Turkey includes, among its secular constituencies, predominantly laik secularists, and a far smaller group of socialist influenced (far-left) secularism. Neither is particularly welcoming to religion while holding the reins of power, although the laik form does not tend toward violent oppression whereas the far-left form has, historically, in notable cases. Examples of (leftist) persecution of (majority) religious leaders by local regimes in 20th century MENA on “secularist” grounds can be found in Egypt, Iraq, and in other countries. It is a part of MENA history that has been understated in much among general, public-level treatments of the region, as we have focused on the most proximate problem: violently radical Islamist groups, and particularly international jihadist groups. But, as Gerges incisively demonstrates for Egypt, violently radical Islamism emerges after what we might call the secularist debacle, or, the secularist refusal to work with majority religious leaderships and constituencies.
Turkey also includes among its populations those with the more American orientation to secularism that we are calling the, “open conference table.” Historically, however, those are fewer both in Turkey and in the region more broadly. As a result, especially, of the more Soviet-styled experiment with secularism in several countries with large populations, religious constituencies across the region – even in Turkey with its more laik experience – have developed a skepticism, suspicion, or even a distrust of “secularism” when on sale by MENA politicians. (3) Which secularism? Whose? And what will it mean, in practice, for religious freedoms?
The overwhelming majority of the Turkish population is Muslim, and most of those believe in God and practice religion to some degree. According to an extensive study of religiosity (6) in Turkey, 85.7% of Turks believe in God to a certainty, and another 8.6% believe in God with some doubts, together, totaling 94.3% belief in God; meanwhile, only 1.5% absolutely do not believe in God, and several percent in addition do not believe in a personal God, or are agnostic. Meanwhile, belief among women is only slightly lower than among men. Belief tends to be higher in higher age groups, and lower among those holding graduate degrees. The rural-urban difference is minimal. (6) Not unlike other parts of MENA, Turkey does house some small number of religious extremists. It also has a competing ethnic constituency, which seeks expansion of democratic principles, participation, and freedoms. (7)
Whatever the Turkish people decide, ultimately, we would encourage the next President of the Republic of Turkey to be inclusive of the other side of the spectrum from himself – whether secular or religious – rather than exclusionary. The goal of including the opposition in meaningful political deliberations and processes would be to avoid, in the main, the types of loggerheads that emerged in the post-Nasser-Qutb split, the ramifications of which can be nothing short of staggering if we take Gerges’ analysis of the middle-of-the-20th-century Egyptian example into account. We all know that we do not want to sustain extremes in either religion or secularism, certainly not for the seventy years or more that Gerges’ analysis implies we have experienced since the Nasser-Qutb rift. If he is right, sometimes momentous political dynamics come down to the relationship between two men. They may not even both be powerful men in political office. One politician and one thinker at loggerheads, Gerges shows us, can change the world – for better or for worse.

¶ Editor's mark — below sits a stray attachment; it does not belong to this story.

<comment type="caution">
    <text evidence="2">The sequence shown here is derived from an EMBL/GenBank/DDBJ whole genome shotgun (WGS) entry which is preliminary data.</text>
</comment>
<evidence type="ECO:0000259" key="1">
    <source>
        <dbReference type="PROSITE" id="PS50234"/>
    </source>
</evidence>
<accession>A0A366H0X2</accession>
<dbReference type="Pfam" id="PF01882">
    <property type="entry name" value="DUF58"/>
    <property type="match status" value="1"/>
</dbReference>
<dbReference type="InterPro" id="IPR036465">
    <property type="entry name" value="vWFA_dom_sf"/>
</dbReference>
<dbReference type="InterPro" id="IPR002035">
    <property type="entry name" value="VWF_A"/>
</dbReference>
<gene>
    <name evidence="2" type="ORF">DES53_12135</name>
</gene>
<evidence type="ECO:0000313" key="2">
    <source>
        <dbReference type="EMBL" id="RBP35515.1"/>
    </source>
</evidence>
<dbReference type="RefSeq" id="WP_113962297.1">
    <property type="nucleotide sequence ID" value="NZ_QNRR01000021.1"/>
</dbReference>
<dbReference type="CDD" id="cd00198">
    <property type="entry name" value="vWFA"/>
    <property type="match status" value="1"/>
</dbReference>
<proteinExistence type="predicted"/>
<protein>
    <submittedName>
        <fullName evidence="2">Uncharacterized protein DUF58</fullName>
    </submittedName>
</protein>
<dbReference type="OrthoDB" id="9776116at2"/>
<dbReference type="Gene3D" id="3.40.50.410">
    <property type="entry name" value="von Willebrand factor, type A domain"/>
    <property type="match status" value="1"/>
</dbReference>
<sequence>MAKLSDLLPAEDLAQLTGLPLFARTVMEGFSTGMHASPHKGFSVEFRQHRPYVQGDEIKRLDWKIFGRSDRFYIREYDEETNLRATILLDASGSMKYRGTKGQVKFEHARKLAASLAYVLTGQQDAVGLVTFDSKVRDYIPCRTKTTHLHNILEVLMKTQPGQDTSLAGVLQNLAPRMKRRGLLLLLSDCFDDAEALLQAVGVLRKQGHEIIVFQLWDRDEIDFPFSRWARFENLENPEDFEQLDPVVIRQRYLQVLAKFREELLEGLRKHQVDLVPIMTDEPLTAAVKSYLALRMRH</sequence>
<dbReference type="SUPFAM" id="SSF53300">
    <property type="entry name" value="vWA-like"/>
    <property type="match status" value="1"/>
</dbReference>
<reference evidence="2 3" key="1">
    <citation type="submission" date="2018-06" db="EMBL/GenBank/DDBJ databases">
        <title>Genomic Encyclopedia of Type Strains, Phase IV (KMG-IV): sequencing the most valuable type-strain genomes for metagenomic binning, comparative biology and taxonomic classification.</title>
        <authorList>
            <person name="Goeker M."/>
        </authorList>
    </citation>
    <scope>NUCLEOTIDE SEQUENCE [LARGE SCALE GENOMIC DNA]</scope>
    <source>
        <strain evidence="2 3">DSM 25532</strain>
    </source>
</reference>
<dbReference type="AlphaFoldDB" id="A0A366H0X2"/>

Patricia Sohn, Shadi Heidarifar and Sydney Polanin
- Gurses, M., Fox, J., and Ozturk, A.E., “State and Faith: The Supply-Side Theory of Religion and The Case of Turkey”, Southeast European and Black Sea Studies, 2023.
- Shambayati, H. and Kirdiş, E. “In Pursuit of ‘Contemporary Civilization’: Judicial Empowerment in Turkey”, Political Research Quarterly, 2009.
- Woods [Sohn], P., and Karadağ, H., “Rights or Riots? Regional Institutional and Cultural Legacies in the MENA Region, and the Case of Turkey”, Journal of Power, Politics & Governance, 2015.
- White, J., “Islamist Mobilization in Turkey: A Study in Vernacular Politics”, 2002.
- Gerges, F., “The Making of the Arab World: Nasser, Qutb, and the Clash That Shaped the Middle East”, 2019.
- Nişancı, Z., “Report: Faith and Religiosity in Türkiye”, 2023.
- Romano, D. and Gurses, M., “Conflict, Democratization, and the Kurds in the Middle East: Turkey, Iran, Iraq, and Syria”, 2014.